The rescued Bald Eagle receives eye exam from Deb Sheaffer. Photo: Ali Berman/Audubon Society of Portland

Editor’s Note: The story is reproduced with permission from the Audubon Society of Portland.

On February 10, 2016, the Wildlife Care Center received a call from the Portland Harbor Master about a Red-breasted Merganser tangled in fishing line in the Willamette River. Lacy Campbell, our WCC Operations Manager, and Kathleen Studdert, a volunteer, headed down to the South Waterfront with a small net, box, and towel to cut the bird out of the fishing line and bring it back for assessment.

However, about halfway down to the location, the Harbor Master called again to tell Lacy that the merganser was no longer the only bird in need of rescue. A Bald Eagle who spotted the stationary duck swooped down to try and make the caught bird a meal. In the eagle’s attempt to catch the duck, she became stuck in that very same fishing line.

Remember that small net, towel, and box Lacy brought with her? Those were perfect for rescuing a large duck, but not at all ideal for capturing an injured 12-pound female Bald Eagle.

We arrived and assessed the situation, recalled Lacy. We figured out the easiest course of action would be for me to get into the river and remove the eagle first and then get the merganser out.

Easy is perhaps an understatement, but thankfully Lacy, who has been at Audubon Society of Portland since 2011, has been handling Bald Eagles since she was a teenager, and was able to make use of the tools she had at her disposal.

Lacy Campbell braves the Willamette River to rescue a Bald Eagle and Red-breasted Merganser. Photo: Kathleen Studdert/Audubon Society of Portland

She had one leg and one wing that were caught together in the fishing line and that fishing line was connected to the merganser, explained Lacy. The other leg was free. The bird was very alert and very defensive.

Lacy was able to use the eagle’s grip on the towel to turn the bird upside down, an unnatural position for this species, so that she’d be easier to handle. Lacy then took hold of the other leg as well so she could safely cut the fishing line.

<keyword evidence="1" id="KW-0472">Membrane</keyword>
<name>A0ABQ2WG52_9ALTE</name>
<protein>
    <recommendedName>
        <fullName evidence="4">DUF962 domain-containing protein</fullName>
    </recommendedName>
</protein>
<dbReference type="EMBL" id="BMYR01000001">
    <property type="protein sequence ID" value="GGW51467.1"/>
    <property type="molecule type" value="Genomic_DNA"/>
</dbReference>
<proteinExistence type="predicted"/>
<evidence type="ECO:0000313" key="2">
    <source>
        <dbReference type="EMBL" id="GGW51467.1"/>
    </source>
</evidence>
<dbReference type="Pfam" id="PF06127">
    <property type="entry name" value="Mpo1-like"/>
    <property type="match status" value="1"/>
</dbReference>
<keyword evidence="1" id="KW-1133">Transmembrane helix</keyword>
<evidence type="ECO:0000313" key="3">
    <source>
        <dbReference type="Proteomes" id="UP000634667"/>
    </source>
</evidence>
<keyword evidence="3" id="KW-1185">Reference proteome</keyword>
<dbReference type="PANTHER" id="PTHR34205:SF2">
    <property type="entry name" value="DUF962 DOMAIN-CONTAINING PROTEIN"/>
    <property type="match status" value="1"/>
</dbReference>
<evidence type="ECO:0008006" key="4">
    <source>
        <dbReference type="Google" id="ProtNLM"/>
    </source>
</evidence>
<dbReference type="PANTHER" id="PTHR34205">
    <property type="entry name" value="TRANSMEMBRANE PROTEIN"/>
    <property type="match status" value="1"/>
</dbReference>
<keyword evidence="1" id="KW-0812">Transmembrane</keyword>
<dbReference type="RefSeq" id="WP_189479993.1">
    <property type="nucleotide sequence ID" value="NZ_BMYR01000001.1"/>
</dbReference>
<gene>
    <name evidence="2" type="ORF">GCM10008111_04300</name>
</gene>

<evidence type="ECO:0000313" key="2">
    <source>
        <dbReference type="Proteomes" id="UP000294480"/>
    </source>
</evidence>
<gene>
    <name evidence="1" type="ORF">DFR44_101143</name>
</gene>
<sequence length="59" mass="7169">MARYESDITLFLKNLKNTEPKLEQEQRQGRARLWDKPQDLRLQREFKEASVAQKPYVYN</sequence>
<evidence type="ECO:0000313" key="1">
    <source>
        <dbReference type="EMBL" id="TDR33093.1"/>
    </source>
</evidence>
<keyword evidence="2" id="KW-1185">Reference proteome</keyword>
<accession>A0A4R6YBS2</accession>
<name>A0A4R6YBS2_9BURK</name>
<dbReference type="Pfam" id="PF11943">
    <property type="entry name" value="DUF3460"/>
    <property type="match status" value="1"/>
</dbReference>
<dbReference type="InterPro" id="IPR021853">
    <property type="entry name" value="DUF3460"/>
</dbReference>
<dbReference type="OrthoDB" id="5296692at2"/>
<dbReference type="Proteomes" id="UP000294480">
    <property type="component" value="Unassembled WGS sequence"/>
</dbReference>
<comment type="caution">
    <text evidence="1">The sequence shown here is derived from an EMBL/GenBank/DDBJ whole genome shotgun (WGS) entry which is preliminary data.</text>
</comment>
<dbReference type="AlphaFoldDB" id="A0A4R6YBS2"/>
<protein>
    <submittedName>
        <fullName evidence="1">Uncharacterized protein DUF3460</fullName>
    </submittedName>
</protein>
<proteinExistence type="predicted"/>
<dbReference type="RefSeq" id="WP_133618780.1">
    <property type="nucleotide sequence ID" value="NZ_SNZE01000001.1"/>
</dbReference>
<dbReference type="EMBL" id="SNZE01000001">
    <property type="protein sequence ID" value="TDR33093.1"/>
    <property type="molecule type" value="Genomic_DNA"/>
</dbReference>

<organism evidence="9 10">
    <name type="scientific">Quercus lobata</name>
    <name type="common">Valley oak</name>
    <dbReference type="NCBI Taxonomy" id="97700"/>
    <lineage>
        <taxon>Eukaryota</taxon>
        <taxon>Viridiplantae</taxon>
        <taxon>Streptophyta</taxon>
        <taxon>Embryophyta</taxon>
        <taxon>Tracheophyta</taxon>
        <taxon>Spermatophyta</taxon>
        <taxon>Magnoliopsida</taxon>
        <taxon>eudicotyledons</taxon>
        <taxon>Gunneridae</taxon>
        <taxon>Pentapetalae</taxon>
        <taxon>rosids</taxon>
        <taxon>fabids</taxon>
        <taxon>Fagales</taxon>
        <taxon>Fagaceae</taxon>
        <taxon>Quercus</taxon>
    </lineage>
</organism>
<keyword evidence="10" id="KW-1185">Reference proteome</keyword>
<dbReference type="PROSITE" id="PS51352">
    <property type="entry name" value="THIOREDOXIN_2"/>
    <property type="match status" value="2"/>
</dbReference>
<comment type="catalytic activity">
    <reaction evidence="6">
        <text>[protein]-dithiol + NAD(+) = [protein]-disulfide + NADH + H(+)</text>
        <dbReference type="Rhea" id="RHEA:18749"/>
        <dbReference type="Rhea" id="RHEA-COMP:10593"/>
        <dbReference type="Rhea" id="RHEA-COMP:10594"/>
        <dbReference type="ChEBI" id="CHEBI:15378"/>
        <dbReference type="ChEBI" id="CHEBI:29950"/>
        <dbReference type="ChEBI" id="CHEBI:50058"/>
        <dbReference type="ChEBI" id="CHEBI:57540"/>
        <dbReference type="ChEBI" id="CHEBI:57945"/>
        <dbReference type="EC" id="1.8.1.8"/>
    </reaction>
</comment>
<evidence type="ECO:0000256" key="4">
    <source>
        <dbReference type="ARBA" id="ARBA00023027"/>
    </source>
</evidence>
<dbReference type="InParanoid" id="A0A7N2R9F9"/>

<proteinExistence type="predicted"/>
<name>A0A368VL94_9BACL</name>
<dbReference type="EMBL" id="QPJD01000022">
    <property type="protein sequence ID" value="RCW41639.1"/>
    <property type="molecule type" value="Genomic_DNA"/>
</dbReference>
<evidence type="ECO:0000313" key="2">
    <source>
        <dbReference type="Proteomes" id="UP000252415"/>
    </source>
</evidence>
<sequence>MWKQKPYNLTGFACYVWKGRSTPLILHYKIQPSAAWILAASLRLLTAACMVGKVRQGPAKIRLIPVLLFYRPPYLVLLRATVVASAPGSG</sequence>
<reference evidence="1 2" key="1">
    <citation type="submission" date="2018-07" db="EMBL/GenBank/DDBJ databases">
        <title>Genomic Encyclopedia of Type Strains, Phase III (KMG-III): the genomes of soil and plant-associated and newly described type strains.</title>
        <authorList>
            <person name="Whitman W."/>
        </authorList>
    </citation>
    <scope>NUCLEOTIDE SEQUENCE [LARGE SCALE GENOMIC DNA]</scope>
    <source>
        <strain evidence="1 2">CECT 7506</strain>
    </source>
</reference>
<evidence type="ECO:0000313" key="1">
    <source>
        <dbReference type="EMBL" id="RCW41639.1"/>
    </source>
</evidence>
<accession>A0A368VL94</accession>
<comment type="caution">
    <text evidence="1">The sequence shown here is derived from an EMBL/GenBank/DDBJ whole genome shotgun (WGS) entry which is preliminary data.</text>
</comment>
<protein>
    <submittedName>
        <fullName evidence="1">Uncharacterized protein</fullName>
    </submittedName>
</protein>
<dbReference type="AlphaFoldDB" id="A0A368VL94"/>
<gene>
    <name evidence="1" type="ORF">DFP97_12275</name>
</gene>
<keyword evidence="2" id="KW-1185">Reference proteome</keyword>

Once the eagle was free, the volunteer was able to retrieve the merganser. Both were brought back to the Wildlife Care Center for assessment and treatment. Sadly, the Red-breasted Merganser had to be euthanized due to the severity of its injuries.

Despite her brief entanglement with the fishing line, an all too common hazard for wildlife, the Bald Eagle appeared to only have minimal injuries, including a slight head trauma that resolved within 24 hours and superficial abrasions.

After an exam and a day of observation, the eagle was brought to our flight cage, where she showed that she was able to fly. She appears to be a healthy bird in her fourth year.

We’re hoping to do a public release with the bird soon. Check back for more details!

The rescued Bald Eagle in a flight cage. Photo: Ali Berman/Audubon Society of Portland

About the Audubon Society of Portland: Founded in 1902 to protect native birds from being shot and sold in the marketplace and to create the first wildlife refuges in the west, the Audubon Society of Portland is part of the bedrock of Oregon’s environmental movement, and has helped shape Portland’s legacy as one of the greenest cities in the country. Today, the Audubon Society of Portland promotes the understanding, enjoyment and protection of native birds, other wildlife, and their habitats through its conservation and environmental education programs, its 150-acre Nature Sanctuary in northwest Portland, and its Wildlife Care Center. For more information, visit

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